The clever folks at the Shmoo Group, a bunch of interesting security folks who punch holes in assumptions about what’s secure on the Internet, have discovered a simple way to fool most browsers into believing that they’ve connected to a secure Web site when they’ve been spoofed into connecting to a rogue location with a different name. It’s ironic, but Internet Explorer is entirely exempt from this spoof. Opera, Safari and KHTML-based browsers, and all Mozilla and Firefox browsers suffer from this weakness on all platforms.
In brief, the Shmoos found that a poorly implemented method of allowing international language encoding within domain names, called International Domain Name (IDN) support, allows a malicious party to display what appears to be one domain name in the Location field of a browser while connecting you to another. Phishing scams have just become more difficult to identify.
This exploit is made possible by a system called "punycode," which has been widely adopted according to the Shmoo Group. Domain names that use characters outside of unaccented Western alphabet letters via Unicode/UTF-8 are converted into a string of Roman letters (see Matt Neuburg’s "Two Bytes of the Cherry: Unicode and Mac OS X" for more information on Unicode). This conversion isn’t a problem, per se: it means that domain names outside of the English character set can be used freely without confusing browsers and can be registered using simple English characters for backwards compatibility within the domain naming infrastructure.
The flaw is twofold: first, affected browsers display whatever the encoded version of the character is, which might look identical to another language’s character. For instance, the Shmoos use the Russian lower-case letter A, which is encoded as "&1072;" in UTF-8 using decimal (base 10) notation, and displays in browsers that support IDN as a lower-case A indistinguishable from a Roman lowercase A.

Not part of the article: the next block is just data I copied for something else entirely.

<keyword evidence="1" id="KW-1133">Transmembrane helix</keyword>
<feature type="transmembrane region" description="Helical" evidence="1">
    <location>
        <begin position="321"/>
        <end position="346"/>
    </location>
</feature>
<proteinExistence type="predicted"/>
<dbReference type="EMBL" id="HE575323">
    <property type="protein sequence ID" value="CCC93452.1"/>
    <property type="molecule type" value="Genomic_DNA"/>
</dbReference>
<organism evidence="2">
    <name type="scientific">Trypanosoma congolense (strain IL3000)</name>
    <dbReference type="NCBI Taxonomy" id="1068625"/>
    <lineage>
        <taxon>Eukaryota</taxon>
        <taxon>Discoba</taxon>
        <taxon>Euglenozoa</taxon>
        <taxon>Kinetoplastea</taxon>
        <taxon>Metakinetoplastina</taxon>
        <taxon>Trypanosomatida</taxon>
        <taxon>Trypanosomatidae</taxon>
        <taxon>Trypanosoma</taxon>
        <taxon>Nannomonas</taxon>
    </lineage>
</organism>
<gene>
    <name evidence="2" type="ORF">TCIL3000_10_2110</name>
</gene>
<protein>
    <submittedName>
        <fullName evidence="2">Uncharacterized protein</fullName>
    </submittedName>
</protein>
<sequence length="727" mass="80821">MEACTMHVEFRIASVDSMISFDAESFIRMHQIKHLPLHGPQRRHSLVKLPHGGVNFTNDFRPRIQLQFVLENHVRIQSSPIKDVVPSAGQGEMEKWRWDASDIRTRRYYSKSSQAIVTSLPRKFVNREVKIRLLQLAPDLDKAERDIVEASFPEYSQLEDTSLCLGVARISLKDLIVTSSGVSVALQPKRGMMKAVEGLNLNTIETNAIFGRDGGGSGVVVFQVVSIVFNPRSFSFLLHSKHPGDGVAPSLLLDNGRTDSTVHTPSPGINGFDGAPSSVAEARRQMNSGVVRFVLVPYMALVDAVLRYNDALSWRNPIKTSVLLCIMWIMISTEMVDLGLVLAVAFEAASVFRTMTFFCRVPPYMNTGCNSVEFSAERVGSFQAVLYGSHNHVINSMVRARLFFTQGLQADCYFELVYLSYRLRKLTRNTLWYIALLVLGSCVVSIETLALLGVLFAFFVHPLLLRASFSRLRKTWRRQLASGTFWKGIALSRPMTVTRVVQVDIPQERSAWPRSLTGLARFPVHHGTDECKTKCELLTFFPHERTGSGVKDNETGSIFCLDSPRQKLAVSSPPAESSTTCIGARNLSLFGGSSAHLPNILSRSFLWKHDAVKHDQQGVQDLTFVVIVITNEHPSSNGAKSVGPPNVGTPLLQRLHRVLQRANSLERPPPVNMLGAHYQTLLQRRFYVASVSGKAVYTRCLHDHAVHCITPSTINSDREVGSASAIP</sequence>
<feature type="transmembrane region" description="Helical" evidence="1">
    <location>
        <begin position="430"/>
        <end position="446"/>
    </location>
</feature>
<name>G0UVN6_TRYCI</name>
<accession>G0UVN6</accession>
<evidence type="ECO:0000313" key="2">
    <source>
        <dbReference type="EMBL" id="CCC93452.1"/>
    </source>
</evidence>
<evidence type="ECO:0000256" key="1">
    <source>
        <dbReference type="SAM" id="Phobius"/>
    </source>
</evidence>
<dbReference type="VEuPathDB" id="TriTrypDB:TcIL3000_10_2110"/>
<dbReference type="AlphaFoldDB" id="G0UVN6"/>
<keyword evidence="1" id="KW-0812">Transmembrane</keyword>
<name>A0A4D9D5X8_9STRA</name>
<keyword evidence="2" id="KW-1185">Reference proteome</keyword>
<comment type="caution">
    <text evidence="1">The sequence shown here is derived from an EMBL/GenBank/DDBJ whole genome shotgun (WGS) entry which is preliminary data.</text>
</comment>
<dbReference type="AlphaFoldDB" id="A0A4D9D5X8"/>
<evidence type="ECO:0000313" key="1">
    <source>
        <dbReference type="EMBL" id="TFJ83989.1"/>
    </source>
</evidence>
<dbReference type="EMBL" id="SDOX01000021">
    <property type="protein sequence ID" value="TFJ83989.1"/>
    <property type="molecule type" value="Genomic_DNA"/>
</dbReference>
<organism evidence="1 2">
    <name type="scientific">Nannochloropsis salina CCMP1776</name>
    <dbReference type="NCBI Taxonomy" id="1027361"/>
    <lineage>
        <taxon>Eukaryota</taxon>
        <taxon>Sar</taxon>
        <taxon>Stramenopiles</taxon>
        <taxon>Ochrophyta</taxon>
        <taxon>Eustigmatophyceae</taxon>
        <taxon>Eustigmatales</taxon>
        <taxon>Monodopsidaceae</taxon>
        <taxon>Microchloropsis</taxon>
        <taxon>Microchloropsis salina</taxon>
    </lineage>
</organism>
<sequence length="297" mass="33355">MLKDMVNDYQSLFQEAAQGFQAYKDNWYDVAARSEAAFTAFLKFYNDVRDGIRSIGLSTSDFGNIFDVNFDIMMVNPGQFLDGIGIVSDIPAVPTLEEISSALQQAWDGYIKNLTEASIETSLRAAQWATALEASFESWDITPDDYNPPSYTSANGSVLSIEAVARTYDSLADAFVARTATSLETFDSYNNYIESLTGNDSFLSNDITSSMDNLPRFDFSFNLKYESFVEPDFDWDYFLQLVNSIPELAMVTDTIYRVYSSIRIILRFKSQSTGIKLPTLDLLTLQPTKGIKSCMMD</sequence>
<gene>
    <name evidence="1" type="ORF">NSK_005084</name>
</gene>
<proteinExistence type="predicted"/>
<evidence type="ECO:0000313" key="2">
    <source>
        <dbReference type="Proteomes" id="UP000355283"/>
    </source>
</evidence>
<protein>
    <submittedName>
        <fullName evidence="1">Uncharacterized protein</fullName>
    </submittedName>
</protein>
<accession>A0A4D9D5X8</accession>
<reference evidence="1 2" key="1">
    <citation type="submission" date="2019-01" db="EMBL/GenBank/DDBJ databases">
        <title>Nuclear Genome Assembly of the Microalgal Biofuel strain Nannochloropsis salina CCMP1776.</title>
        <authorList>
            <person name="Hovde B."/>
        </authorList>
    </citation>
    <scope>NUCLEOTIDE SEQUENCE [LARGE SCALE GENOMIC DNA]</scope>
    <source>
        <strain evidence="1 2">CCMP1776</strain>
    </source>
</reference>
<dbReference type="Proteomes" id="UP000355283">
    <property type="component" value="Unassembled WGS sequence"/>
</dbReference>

The second problem leads from the first: it’s possible to have a legitimate SSL (Secure Sockets Layer) digital certificate for the punycode-based domain name. Thus, in an example that the Schmoos posted for a while (now replaced), you see "https://www.paypal.com/" in your browser URL field, and the SSL signals are all there – you get no warnings, the lock icon is present, and Firefox’s Security tab in the Page Info window says the Web site’s identity is verified.
Click View in that same tab in Firefox, and you’ll see the full punycode name of the Web site, however, which is "www.xn--pypal-4ve.com". Copy the URL from the Location field and paste it into Terminal, and you’ll see the encoded version in standard UTF-8 format, too, which looks like "www.p&1072;ypal.com".
I don’t know that there’s an easy solution to this problem. It’s the result of choice by the developers of the various browsers to display precisely what a Unicode character looks like, which is reasonable enough. But at the same time they use a kludgy, opaque hack in the background to map that Unicode character to an English character to provide full backwards compatibility with what was once a U.S.-centric domain naming system, one that retains substantial vestiges of that history.
If you’re a Firefox user, I recommend obtaining and installing a utility called SpoofStick, which alerts you to what is being called "homograph" spoofing; that is, the character or glyph looks like another, unrelated glyph. If you visit the Shmoo site with SpoofStick installed, you get a big lovely warning.
Trust has gone out the window when you follow links in email or on Web sites. There’s no longer a way to be sure that the domain name you’re visiting is the one you think you are unless you check the URL out in Terminal or have SpoofStick installed.
Realistically, the upshot of this situation is that you must be even more careful about following links you receive in email to sites that ask for sensitive information. A message that purports to be from PayPal customer service, for instance, may look right and even use URLs that appear to connect to PayPal’s site, but could in fact be taking you to another site designed to capture your username and password. The likelihood of falling victim to a spoofed URL on the Web itself is less likely, assuming you start from a site that’s a relatively trusted source. When in doubt, fall back on common sense and check the URL by pasting suspect URLs into Terminal to see if they’re concealing any unusual Unicode characters. Hopefully we’ll see browser fixes soon: simply displaying the full punycode-based domain name alongside its actual representation would at least highlight what’s happening behind the scenes without interfering with navigation or Web pages.